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On the Scene of a Historic Health Care Victory

By Tran Doan

June 29, 2012

On the Scene of a Historic Health Care Victory
The first on the scene was also the least practical place to be at if I wanted to be the first to hear the Supreme Court's decision on the Patient Protection and Affordable Care Act (ACA). Yet there I was standing outside of the Supreme Court on an oppressively hot Thursday June 28th morning with a yellow notepad and pen eagerly awaiting the ruling. Accompanying me is a political circus, and its diverse band of performers -- the supporters and protestors of President's Obama health care legislation, pro-life and pro-choice advocates, tea party and occupy movement activists, church-goers, doctors in white coats, single-payer belly dancers, numerous news media (i.e. journalists, news anchors, cameramen, photographers, bloggers), hundreds of signs plastered with clever sayings (like "Keep Your Ovaries Off My Rosaries"), and even one Obama Chia Pet  -- all showed up hear the Supreme Court ruling.
On the Scene of a Historic Health Care Victory

Despite the diverse, often heated opinions regarding the ACA, at this moment we could all agree on one thing -- that everyone, absolutely every single American citizen, has a stake in this decision. The United States does not have universal healthcare, but health itself is universal. Whether a person gets sick, requires vaccination, is involved in an accident, or is born with a pre-existing condition, every U.S. citizen has his or her own health to protect and nurture, and at some point he or she has used the nation's health care system. Health is personal.

Take me, for example. I am a 24 year old young adult and graduate student.  I grew up with a single mother and younger brother in Pittsburgh, Pennsylvania. After high school, my brother joined the U.S. Marine Corps, and has health insurance coverage through the military. When I turned 19,  I was not eligible for the Pennsylvania Children's Health Insurance Program or CHIP (which covers all uninsured children and teens in the state) any longer. As a result, my mother (a naturally anxious person who refuses to let me go without health insurance) paid out-of-pocket for "bargain basement" health insurance -- that is "low-cost" monthly premium, high deductible, high co-pays, and minimum coverage of benefits. I hardly used the health plan because I did not want to pay towards the high deductible for simple preventative health services that would require ten minutes of a physician's attention. In my opinion, the health plan does not do much to promote better health practices. Since the passage of the ACA in 2010, parents are able to enroll their children under the age of 26 onto their health plan. I enrolled right away on my mother's health plan, saving my family $100 a month!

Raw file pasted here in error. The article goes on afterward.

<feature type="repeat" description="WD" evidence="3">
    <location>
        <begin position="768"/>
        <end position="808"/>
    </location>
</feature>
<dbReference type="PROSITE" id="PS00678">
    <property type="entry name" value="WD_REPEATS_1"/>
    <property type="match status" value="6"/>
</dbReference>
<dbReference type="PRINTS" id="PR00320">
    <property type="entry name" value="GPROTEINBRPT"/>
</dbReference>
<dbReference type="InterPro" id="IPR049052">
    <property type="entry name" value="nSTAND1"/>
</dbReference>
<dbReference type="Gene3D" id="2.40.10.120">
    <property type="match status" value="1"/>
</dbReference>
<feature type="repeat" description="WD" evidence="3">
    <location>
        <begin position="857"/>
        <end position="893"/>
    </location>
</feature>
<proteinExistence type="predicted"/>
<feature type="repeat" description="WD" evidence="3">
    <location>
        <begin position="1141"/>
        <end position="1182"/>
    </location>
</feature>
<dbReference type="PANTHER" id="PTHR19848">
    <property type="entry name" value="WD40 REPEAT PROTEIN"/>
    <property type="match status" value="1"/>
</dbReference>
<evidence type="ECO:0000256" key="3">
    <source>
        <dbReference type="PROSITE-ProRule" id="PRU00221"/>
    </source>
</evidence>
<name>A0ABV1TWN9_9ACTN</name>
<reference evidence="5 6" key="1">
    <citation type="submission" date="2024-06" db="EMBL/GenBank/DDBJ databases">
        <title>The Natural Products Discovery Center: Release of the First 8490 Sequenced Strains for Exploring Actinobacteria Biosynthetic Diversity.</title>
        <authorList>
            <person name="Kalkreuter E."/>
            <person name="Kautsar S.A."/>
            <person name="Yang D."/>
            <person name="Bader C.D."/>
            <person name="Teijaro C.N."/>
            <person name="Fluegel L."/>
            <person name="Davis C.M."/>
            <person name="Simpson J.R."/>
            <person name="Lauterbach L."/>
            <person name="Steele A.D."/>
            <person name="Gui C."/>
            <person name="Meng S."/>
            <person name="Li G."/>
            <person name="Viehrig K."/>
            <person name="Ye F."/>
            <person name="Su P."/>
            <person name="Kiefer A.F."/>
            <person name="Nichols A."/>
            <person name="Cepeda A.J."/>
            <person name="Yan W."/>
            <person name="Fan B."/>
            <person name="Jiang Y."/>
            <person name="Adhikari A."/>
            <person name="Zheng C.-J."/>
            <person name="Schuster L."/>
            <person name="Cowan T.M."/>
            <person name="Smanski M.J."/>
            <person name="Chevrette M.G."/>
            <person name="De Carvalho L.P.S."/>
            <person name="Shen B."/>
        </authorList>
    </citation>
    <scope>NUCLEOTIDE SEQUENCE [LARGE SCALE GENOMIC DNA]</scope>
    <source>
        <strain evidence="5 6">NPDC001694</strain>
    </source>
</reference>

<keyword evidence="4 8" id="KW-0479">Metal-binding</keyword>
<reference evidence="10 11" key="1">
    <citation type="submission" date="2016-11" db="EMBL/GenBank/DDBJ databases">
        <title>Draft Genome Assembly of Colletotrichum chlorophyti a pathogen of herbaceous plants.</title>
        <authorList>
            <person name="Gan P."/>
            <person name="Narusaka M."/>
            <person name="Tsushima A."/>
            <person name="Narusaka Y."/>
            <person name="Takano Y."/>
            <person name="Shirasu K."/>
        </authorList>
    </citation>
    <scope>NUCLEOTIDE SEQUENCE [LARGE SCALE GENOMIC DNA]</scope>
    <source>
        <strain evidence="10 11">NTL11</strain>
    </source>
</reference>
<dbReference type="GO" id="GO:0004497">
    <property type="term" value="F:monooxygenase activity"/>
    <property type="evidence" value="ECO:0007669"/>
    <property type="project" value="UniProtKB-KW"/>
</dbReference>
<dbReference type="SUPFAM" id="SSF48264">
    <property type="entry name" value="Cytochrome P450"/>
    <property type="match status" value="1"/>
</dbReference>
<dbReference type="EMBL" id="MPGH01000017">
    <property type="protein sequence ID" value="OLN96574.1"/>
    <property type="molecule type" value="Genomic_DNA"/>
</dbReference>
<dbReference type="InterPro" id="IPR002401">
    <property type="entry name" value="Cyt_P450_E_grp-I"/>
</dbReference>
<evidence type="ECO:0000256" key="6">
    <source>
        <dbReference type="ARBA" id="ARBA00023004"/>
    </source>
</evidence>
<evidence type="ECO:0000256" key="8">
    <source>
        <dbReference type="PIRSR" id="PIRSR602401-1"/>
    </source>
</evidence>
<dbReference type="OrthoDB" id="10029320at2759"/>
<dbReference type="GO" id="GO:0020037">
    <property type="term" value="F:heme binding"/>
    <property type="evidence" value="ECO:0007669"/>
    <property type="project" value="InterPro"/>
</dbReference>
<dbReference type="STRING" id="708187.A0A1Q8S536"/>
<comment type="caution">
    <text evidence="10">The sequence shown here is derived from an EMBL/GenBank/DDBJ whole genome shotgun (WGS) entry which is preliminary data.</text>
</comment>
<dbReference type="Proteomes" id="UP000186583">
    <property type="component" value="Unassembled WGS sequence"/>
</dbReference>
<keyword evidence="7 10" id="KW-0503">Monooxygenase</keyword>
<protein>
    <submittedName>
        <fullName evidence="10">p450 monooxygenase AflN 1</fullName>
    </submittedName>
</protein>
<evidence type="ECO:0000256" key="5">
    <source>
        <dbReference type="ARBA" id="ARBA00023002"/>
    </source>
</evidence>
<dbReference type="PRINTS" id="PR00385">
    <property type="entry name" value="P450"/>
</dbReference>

On the Scene of a Historic Health Care Victory

The ACA does not only provide peace of mind for my family, but also for millions of families. For example under the ACA, no one will be denied health coverage or charged a discriminatory premium due to a pre-existing condition (resources to additional benefits listed below). Almost every Western country believes that its government has a responsibility to protect its people. Both provisions in the World Health Organization Constitution and United Nations Universal Declaration of Human Rights (1948) believe that access to quality health services is a fundamental right of every human and nations should protect this right.  Shouldn't the United States, one of the richest and most powerful countries in the world, believe in protecting its people too?

On the Scene of a Historic Health Care Victory

As the 10 a.m. designated time of announcement approached, the intensity of emotions on the steps of the Supreme Court was noticeably heightened withnervousness,  excitement, fear, amusement, hope, anger, and desperation. Ten minutes until 10 a.m., groups were still marching; several people were on microphones at the same time; the church-goers are singing "Amazing Grace," and finally at 10:08 a.m., we hear a burst of cheering from one side. Which group is cheering? Which group is crying? The liberals? The conservatives? The belly dancers? Around me I hear, "My heart is beating so fast right now," "I'm so nervous," and "I couldn't sleep last night." What I cannot hear was the ruling itself. In fact, most people can't hear! Almost everyone buried their heads into smart phones attempting to look up the results, but the internet connection was too sluggish. We were receiving conflicting rulings, mostly due to a misreporting of a certain news source. After even more minutes (that felt like hours), I felt that I was the last person to hear that the Supreme Court ruled 5-4 to uphold the Affordable Care Act. But the wait was worth it.

With a huge smile plastered on my face, I realized that I was on the scene of a historic health care victory.  As I walked away, I decided to take a piece of history with me by picking up a marching sign left on the ground of the Supreme Court.

Tran Doan is a Pedro Zamora Fellow at AIDS United and graduate student at the University of Pittsburgh Graduate of Public Health.

ACA Benefits impacting families are outlined in a statement from Families USA, a non-partisan nonprofit organization dedicated to the achievement of high-quality, affordable health care for all.

ACA Benefits impacting people living with HIV/AIDS are outlined in the AIDS United Statement on the Supreme Court decision.

Tran Doan is a Pedro Zamora Fellow.

This article was provided by AIDS United. You can find this article online by typing this address into your Web browser:

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